Everything in math is linked to the other. I remember when I first started conducting personalised classes I realised that the reason a student of mine wasn’t able to solve the 9th grade algebra problems was that he had not mastered LCM, something he should have learned 3 years ago.

 

Personalisation is the rejection of the assumptions teachers (and parents) make and adapting the the learning to the needs to the children vs forcing them to adapt to some arbitrary standard. Before we get started on this journey of personalisation though, we have to first start by fixing our mindset.

 

Carol Dweck, in his book Mindset talked about the growth mindset, i.e. the belief that our brains are malleable and that if we apply effort we can learn and mold them to our purpose. If we have a growth mindset, you would say “Ok so let’s find out where he is struggling and work together with him to fix it”, instead of “my son is in the 5th grade but can’t solve 3rd grade problems”. Optimism and not despair.

 

With a growth mindset we can allow ourselves we can now begin to personalise. Here are the steps:

  1. Diagnose: First we have to figure out what are the concepts our child has mastered. This is the starting point. We have to look at the data dispassionately and use it to guide our next step (for a faster diagnosis look to Immerz)
  2. One step at a time: Now that we know what are the holes in his learning we can start plugging them one by one. Every day just focus on getting your child better than he was the day before. Ideally you’d want to use a learning tool that helps your child grasp the concepts intuitively as described in first part
  3. Make it a habit: Warren Buffet credits a lot of his success to compound interest. That means just getting better, even if it is by a small increment, but getting better everyday.

As you will notice most of these steps are to be walked by your child, you have to be the believer in his ability to get better till it becomes a habit.

 

Sounds like a lot of work? Well, if I could do it for my class of 30 students, you have to believe you can do it for one. And yes, the student who I mentioned didnt know LCM in grade 9 went on to get a distinction (equivalent of A+) in Math in his board exams (equivalent of SATs).

 

We just have to believe in their abilities.

 

Happy learning!

Making Math Come Alive – Classroom Experiences

Classroom Experience by Amrut Dhumal – Founder, Immerz

One of the common protests you hear as a teacher, or indeed a parent, is “Why should I learn Math, I don’t want to become an engineer?” or “I am going to be a chef, I don’t need Math”.

 

When faced with this challenge we could resort to that old favorite “Because I told you to” or we could go the extra step to show the child that Math is indeed all around them. We took the latter approach in my Math class and you can too.

 

I had the pleasure of being the Math teacher to a class of 30 9th graders. I suppose I should not have been surprised that they were asking me such questions. I had taught them to always question things until they understand them.

Surprise or not, “I don’t need math” was still a problem I had to solve. Luckily the way to solve these problems lay in the challenge being posed to me.

 

“You want to be a chef, ok, as a chef here is a recipe for soup. It serves 4 but you want to make it to your restaurant to serve 50, how would you do it?”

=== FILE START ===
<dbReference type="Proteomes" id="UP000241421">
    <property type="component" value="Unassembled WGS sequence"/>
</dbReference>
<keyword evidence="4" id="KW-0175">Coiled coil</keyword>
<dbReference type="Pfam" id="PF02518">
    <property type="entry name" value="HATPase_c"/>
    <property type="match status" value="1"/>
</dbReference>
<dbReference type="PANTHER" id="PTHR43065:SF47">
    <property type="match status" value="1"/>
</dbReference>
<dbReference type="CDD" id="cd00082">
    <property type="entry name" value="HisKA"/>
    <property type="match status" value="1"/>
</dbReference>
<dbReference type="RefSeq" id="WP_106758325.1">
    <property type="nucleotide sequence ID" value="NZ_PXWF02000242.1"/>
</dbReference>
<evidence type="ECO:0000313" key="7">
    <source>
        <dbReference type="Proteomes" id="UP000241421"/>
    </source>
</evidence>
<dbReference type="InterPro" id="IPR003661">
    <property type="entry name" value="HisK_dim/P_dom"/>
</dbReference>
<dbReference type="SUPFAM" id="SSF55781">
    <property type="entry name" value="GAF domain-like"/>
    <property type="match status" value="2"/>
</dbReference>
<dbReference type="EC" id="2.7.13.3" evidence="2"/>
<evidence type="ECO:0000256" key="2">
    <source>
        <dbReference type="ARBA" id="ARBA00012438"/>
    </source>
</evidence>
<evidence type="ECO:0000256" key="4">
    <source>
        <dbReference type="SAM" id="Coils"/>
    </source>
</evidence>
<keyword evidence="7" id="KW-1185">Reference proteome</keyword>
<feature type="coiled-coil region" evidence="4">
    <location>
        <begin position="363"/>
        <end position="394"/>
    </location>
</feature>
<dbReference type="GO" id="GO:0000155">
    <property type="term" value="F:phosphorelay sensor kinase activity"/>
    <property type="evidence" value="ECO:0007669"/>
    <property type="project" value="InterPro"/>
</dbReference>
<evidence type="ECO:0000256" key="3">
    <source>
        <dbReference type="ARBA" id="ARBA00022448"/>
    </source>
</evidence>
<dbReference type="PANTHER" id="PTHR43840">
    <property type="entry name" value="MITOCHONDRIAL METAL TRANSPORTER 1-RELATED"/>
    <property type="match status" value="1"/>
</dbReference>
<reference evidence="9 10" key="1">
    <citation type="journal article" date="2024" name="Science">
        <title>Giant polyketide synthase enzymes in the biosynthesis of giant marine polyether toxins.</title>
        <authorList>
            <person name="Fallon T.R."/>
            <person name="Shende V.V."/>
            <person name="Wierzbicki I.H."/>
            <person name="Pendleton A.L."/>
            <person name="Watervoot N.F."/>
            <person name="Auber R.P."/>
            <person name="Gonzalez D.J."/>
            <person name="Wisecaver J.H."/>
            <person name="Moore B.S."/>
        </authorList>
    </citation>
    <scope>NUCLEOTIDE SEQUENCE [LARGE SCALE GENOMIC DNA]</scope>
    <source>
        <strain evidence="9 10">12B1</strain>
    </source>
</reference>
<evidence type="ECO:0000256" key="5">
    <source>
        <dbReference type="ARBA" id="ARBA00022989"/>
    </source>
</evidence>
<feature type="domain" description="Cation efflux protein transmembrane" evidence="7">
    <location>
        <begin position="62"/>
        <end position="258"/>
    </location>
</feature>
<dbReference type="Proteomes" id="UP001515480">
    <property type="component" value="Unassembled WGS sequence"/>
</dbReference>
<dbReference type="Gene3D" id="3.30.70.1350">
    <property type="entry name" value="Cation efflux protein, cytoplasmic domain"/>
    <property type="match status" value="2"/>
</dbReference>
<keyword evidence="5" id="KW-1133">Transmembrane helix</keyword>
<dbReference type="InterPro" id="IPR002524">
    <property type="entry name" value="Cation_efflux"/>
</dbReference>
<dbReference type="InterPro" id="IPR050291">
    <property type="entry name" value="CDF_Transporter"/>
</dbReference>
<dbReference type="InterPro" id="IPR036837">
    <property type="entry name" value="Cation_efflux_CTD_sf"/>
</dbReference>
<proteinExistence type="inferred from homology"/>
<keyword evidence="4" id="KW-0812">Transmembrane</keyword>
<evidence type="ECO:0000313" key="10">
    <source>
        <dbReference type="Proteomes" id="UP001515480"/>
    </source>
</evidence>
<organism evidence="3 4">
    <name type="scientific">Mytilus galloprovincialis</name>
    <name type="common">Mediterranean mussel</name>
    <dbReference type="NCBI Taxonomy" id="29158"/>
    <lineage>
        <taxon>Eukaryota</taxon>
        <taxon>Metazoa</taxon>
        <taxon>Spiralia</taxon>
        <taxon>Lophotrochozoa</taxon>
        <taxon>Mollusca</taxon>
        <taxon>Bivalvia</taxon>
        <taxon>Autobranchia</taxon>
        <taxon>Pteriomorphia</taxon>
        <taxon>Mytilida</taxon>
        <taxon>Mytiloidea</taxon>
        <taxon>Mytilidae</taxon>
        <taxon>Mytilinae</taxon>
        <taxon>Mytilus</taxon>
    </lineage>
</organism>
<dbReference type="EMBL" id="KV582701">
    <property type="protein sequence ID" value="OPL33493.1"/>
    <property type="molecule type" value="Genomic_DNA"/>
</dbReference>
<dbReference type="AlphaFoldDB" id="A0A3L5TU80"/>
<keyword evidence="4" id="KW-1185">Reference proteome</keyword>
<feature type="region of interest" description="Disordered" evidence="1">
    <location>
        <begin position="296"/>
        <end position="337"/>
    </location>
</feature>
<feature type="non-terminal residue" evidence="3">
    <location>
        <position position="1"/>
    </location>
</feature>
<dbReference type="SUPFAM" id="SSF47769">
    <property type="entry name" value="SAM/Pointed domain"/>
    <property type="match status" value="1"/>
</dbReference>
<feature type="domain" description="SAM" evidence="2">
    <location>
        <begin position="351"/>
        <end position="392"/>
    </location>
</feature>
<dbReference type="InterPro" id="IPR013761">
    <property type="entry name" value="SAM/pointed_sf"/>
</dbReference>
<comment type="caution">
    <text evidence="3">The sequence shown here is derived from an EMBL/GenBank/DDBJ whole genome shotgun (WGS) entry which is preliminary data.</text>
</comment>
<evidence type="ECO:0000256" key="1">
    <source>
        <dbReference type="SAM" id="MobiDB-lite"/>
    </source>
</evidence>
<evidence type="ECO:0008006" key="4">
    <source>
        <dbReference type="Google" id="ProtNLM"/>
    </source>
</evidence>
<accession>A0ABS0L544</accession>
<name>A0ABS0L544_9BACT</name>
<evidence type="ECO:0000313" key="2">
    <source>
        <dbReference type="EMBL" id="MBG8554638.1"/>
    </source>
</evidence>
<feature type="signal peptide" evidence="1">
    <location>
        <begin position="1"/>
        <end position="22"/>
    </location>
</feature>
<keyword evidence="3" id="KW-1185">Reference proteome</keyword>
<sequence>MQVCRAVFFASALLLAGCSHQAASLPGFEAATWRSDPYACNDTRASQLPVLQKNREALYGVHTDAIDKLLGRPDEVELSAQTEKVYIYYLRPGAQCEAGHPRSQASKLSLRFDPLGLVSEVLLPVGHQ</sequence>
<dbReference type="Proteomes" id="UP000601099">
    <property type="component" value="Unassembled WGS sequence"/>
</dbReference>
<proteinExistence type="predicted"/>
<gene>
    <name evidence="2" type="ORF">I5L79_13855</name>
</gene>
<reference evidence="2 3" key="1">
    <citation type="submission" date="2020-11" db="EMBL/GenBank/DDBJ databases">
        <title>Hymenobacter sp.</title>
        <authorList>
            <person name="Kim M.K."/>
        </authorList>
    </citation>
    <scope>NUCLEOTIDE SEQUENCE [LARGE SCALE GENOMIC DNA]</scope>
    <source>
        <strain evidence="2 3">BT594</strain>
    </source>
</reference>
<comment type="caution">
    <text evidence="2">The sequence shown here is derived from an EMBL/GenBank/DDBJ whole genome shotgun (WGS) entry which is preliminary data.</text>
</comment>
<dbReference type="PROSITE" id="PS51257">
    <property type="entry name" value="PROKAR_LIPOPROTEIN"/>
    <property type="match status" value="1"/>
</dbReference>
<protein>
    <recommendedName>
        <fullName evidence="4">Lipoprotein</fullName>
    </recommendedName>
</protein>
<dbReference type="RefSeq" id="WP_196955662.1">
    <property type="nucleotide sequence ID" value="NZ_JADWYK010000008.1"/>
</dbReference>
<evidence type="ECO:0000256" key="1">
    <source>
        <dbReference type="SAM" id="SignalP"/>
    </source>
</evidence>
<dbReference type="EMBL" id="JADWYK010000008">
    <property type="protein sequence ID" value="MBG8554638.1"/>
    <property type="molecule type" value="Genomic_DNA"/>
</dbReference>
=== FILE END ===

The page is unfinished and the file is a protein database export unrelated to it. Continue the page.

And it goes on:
I had to follow their interests and show them how math was required in problems they solved. Soon I was rewriting the word problems, we called them math stories.

 

Once I had their interest, the rest was easy, they stayed engaged and worked through the drills because they knew that what I was asking of them wasn’t unreasonable but would help them achieve their dreams.

Once you get into the swing of it, it is easy and you don’t have to do this for all problems. Show your child a few and he will understand that math is not an inconvenience but an enabler for his ambitions.

 

Have you tried this out with your child? If yes, please share your experience in the comment section.

 

I am glad to tell you that it was just a start.

Since last one year, we have focused to design and revolutionize the math learning path into a math app – Immerz.

 

Sign up and let your child fall in love with math.

The learning revolution and making math come alive

200 years ago, the Industrial Revolution heralded a new world, a world where only 26% of the global population is now able to produce enough food for the entire world. While it may be difficult for us to imagine, we have lived through a technological revolution of our own – the Digital Revolution.

 

So what’s next in this epic journey of humankind?

A learning revolution.

 

Yes, it is possible to train the brain to learn any useful skill or any piece of knowledge that exists in our universe – given the right stimulus and the right practice. Right Stimulus is personalized to each learner’s level – it is just right and given at just the right time. Right, Practice is a deliberate and consistent practice which helps the brain absorb the stimulus and literally make neural pathways that cement this skill firmly into place.

 

At Immerz, we believe that each and every person born on this earth, is brimming with infinite learning potential. And our mission is to change the world by unlocking this potential – for everyone.

 

We decided to start with most popularly hated skill around the world – Math. As it happens, it is also one of the most important skills to learn – it is the language of the universe and everything in it – from the movement of celestial bodies to everyday personal finance.